Critical Race theory and faith

When my children were in grade school and high school I wanted to get involved in their learning.  I had been fearful of some of the new things emerging in education and with little understanding, I ran for a seat on the board of education.  Some of the issues at that time were similar to the issues that are being discussed today except they had different names.  At the time I served, one of the big issues was multi-culturalism.  Critics were concerned that their children would be exposed to diverse views in History and that what we needed to do was return to a Western view of History.  Today, when the term Critical Race Theory is tossed about, I am reminded of my time on the board of education.

What is Critical Race Theory?

Here is a description from Education Week:

“Critical race theory is an academic concept that is more than 40 years old. The core idea is that race is a social construct, and that racism is not merely the product of individual bias or prejudice, but also something embedded in legal systems and policies.”

What is curious to me is that critics of CRT believe that no injustice exists within our legal systems and policies.  As a Christian who takes sin seriously, it is logical that sinful humans can create structures and systems that are also unjust and oppressive.  The Bible is full of stories within which real humans experienced injustice at the hands of cruel leaders and within nations that were oppressive.  We see this most clearly in the Exodus narrative when God’s people were enslaved for 400 years. 

The Egyptians enacted laws that enslaved God’s people, then enacted laws to justify murdering their infants, then enacted laws to make their work more difficult. They created a system that was oppressive for the Hebrew people. Sinful humans, create systems that are oppressive to others.  Furthermore, the prophets in the Old Testament often held the whole nation of Israel accountable for their injustice speaking truth to their people and leaders about how God wanted them to live.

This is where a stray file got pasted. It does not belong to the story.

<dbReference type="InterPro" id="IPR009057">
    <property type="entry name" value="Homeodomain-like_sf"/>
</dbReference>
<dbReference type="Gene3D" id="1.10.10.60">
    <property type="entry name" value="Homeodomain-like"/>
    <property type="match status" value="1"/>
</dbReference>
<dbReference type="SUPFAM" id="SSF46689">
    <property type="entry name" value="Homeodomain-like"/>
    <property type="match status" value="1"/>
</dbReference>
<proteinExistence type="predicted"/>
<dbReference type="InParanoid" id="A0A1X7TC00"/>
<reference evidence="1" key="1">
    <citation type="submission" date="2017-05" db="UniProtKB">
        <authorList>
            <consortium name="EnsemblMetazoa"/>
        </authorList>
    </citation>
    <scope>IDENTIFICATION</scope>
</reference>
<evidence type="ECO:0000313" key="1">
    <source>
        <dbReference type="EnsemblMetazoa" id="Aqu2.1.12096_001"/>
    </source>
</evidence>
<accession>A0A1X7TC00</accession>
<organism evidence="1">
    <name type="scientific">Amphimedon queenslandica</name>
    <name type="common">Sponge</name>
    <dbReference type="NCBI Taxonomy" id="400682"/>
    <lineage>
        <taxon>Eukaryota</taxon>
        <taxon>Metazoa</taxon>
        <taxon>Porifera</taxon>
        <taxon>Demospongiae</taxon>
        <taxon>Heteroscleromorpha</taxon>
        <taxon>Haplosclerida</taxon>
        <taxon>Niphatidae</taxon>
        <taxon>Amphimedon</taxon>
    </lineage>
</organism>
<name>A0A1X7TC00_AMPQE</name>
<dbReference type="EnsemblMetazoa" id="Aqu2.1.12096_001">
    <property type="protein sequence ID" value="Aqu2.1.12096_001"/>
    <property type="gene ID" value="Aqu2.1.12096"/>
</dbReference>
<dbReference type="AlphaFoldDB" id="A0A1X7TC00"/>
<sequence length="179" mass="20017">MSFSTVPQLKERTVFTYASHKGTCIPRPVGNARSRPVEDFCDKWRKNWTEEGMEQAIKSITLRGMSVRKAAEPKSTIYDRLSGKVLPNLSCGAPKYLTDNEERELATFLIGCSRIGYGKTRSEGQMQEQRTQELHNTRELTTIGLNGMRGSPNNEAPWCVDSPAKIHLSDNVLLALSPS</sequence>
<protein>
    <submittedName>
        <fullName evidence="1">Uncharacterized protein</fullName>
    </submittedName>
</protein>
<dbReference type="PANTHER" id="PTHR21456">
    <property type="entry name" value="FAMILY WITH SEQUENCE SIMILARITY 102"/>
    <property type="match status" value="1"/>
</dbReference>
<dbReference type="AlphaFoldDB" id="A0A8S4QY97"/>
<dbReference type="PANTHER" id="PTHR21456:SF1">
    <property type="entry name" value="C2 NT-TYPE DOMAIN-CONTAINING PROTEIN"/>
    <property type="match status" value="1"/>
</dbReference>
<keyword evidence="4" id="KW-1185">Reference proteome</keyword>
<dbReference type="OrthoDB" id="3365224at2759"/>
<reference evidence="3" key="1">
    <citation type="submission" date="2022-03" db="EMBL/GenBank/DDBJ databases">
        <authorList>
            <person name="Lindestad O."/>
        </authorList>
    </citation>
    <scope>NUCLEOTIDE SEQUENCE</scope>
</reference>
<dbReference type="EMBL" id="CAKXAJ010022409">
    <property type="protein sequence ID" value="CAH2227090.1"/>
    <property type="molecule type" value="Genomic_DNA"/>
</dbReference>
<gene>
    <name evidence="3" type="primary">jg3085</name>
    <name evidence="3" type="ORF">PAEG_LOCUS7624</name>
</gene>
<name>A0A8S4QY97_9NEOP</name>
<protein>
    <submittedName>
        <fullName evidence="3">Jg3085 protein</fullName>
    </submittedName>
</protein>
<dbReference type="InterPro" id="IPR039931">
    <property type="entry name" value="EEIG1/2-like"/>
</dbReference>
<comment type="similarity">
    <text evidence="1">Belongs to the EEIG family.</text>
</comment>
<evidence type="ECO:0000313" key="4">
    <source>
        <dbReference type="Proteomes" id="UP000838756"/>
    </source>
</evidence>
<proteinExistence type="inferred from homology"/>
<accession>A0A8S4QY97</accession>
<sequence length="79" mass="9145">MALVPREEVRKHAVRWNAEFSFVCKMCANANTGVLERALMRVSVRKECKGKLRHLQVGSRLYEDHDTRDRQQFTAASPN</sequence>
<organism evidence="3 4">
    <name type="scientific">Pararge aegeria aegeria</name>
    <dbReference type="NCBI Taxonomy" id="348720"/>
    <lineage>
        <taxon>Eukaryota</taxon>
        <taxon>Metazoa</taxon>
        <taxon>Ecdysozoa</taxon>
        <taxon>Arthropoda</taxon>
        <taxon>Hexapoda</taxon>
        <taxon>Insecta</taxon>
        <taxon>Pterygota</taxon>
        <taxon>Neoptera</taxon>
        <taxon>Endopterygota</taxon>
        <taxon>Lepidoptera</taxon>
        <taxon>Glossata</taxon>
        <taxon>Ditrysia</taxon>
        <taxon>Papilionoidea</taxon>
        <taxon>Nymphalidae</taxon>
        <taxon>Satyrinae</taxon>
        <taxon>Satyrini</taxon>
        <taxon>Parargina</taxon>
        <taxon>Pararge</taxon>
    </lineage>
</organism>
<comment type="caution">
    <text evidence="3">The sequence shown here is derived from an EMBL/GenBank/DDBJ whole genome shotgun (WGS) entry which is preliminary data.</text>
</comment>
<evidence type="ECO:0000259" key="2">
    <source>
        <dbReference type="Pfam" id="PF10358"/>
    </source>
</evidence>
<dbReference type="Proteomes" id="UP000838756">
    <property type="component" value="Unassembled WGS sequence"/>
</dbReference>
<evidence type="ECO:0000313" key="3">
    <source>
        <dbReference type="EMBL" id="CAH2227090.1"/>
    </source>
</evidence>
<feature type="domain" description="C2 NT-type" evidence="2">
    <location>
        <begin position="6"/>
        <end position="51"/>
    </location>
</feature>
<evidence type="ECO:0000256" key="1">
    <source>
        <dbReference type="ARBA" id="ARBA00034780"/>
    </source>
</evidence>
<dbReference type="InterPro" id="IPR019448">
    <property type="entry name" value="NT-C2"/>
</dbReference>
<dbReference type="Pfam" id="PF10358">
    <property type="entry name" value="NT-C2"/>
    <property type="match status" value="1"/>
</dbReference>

Back to schools and teaching:

One of the concerns that has arisen for me is a concern that when critics of CRT pass laws against teaching “CRT” is that the meaning is defined more broadly than it’s true definition.  I am observing that critics of CRT are applying this label to the teaching of basic US History.  I am worried about an idealized narrative.

As a board of education member, I served on several committees one of which was the curriculum committee.  We talked much about History and the way good History is done.  Good History involves a variety of narratives and perspectives.

When we consider slavery in the US, good History will help us understand the perspective of the slave—what did they experience and write about?  Then the slave owner—how did he think or justify his acts?  Also the society within which slavery emerged—how did economic and cultural issues of the day fuel the slave trade?  We might also discuss the ways that society thought about slaves.  It is even relevant to consider how churches at the time either joined the abolition movement or sought to theologically justify that institution? 

Good History provides us with a variety of viewpoints so that students can fully grasp the reality of what really happened.

My concern with critics who misunderstand and oppose teaching this kind of History is that they would like an idealized narrative of what happened.  It really matters that students understand and grasp how slavery and racism emerged and how we might notice attitudes toward African Americans then and today that still impact the lives of real people. 

Good teachers will use these concepts appropriately and without shaming students.  And good teachers will be concerned about teaching History in an age appropriate way.  Good teachers will also be concerned about how teaching history will include their students of color.

One final thought. 

I wonder how must the role of shame plays into the opposition of CRT?  When we cannot look at our lives—ourselves, we may have a large shame bucket that gets tapped.  One way of dealing with shame is to avoid or rewrite the story so that we feel better.  But that is not how our faith teaches us to respond.  Time and time again in the Bible, we learn that the truth will set us free and that by examining  our stuff, by owning our stuff and changing our ways, we will find spiritual and emotional health. 

We are people of shalom, people who desire to live in the Jesus way with courage and insight.

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